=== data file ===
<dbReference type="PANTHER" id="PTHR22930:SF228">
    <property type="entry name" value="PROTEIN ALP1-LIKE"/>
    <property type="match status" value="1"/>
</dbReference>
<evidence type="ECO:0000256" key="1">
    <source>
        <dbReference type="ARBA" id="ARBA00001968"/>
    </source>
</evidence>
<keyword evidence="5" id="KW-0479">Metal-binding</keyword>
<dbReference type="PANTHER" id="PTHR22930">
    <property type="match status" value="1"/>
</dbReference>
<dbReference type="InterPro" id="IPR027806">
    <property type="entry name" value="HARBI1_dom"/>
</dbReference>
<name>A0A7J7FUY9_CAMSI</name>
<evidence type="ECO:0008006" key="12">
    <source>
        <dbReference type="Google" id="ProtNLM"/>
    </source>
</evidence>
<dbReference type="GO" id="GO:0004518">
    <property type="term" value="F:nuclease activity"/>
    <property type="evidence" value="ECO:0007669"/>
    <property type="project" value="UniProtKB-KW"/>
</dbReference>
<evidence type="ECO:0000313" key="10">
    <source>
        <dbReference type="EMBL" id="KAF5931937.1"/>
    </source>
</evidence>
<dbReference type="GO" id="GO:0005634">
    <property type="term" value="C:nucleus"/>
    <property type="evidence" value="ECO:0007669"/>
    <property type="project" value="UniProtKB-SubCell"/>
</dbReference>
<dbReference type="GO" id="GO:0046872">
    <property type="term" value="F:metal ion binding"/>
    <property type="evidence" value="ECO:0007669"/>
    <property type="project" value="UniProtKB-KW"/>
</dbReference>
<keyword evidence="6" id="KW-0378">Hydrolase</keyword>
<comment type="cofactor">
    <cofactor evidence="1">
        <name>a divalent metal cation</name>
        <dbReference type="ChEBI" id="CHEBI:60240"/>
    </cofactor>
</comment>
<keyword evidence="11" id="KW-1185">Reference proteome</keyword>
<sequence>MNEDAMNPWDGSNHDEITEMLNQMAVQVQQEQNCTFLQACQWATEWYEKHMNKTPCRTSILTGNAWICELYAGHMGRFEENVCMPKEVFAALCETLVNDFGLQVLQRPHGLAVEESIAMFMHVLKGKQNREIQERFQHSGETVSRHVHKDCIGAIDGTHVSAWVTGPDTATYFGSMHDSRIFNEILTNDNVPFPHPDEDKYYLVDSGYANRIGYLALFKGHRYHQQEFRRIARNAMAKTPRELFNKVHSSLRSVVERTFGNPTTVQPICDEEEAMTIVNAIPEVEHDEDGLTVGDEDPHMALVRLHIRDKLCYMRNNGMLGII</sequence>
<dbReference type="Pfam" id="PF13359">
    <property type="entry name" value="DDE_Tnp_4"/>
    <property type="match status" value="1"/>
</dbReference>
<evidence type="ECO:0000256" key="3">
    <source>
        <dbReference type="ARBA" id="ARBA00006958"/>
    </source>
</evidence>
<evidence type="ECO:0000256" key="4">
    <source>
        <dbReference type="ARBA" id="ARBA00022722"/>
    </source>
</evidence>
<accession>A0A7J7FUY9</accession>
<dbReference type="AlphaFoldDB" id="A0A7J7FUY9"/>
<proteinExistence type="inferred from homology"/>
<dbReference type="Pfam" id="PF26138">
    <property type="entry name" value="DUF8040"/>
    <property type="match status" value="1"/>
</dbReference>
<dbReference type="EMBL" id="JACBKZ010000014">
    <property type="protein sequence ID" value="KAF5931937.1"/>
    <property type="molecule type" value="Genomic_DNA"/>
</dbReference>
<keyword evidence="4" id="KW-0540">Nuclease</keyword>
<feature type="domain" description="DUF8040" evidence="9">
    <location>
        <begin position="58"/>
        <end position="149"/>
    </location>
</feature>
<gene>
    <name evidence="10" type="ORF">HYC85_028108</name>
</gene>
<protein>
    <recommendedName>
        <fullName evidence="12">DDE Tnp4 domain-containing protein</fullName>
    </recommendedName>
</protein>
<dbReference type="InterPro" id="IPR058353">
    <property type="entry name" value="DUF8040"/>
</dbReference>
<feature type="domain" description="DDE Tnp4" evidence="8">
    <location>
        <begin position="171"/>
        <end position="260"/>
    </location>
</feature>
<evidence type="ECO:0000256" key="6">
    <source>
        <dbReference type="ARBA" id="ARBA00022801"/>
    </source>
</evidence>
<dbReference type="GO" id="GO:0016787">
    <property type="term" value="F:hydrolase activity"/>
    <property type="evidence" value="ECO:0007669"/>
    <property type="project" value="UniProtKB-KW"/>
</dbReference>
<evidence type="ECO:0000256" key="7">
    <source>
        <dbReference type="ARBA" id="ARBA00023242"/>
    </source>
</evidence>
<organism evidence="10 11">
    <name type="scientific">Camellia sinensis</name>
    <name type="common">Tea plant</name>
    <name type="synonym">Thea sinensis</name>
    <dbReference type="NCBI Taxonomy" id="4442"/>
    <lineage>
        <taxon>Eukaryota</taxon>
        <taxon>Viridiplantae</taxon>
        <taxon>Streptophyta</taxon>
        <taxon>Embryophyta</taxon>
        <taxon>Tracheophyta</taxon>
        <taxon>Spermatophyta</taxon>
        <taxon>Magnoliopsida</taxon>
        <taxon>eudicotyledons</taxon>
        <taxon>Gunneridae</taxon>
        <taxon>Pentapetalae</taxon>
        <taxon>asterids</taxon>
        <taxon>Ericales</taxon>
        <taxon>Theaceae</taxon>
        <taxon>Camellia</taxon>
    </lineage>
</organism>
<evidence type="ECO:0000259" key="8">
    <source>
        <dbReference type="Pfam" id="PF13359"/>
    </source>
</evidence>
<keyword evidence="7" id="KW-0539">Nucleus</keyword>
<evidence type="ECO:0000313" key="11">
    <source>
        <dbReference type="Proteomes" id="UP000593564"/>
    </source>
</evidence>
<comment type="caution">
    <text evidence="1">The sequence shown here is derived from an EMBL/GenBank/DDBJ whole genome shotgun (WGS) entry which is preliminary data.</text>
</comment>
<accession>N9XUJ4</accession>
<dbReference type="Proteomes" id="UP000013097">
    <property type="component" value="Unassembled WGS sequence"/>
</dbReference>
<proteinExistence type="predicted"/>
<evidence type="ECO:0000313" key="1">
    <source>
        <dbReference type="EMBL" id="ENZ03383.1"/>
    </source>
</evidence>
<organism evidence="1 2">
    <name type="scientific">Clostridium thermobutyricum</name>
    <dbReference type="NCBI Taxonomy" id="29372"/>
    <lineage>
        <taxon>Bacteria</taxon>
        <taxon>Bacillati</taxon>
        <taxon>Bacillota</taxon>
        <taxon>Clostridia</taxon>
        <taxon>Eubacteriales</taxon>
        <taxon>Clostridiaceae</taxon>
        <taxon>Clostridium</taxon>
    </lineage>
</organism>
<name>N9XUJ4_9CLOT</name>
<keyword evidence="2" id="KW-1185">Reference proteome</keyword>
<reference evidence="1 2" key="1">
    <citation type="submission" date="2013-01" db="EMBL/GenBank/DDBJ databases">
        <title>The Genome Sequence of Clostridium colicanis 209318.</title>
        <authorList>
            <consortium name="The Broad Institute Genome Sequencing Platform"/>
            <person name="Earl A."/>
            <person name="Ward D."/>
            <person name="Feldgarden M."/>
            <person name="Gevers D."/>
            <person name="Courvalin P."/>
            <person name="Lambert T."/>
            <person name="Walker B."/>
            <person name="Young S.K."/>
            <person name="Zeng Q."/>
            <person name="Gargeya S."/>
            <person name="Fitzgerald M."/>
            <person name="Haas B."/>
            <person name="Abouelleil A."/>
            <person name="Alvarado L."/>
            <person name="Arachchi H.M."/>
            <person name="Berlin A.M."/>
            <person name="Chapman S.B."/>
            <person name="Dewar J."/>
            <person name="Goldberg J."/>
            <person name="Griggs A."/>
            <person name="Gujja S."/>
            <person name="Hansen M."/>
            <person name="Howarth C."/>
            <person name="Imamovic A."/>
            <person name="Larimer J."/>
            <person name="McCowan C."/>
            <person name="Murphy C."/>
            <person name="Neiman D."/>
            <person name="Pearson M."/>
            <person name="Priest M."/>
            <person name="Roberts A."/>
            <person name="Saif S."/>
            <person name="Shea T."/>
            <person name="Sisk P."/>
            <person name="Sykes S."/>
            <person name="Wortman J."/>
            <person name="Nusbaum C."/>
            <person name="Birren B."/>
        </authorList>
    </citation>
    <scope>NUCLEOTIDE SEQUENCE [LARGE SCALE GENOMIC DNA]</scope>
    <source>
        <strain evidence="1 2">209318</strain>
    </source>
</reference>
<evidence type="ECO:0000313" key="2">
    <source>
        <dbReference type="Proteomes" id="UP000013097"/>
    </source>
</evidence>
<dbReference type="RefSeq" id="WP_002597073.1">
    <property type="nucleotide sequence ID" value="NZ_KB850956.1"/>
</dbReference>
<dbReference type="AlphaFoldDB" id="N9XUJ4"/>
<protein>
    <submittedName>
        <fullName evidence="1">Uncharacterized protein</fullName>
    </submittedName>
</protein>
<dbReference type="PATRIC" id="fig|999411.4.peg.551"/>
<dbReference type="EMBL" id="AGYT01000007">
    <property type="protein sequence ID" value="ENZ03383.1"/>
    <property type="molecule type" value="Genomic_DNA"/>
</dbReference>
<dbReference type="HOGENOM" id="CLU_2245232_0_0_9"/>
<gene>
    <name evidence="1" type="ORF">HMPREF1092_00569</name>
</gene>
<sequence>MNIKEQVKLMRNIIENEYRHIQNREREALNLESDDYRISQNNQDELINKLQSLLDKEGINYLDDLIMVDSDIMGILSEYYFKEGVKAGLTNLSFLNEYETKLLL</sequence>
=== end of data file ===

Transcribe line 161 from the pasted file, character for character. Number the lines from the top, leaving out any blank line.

</evidence>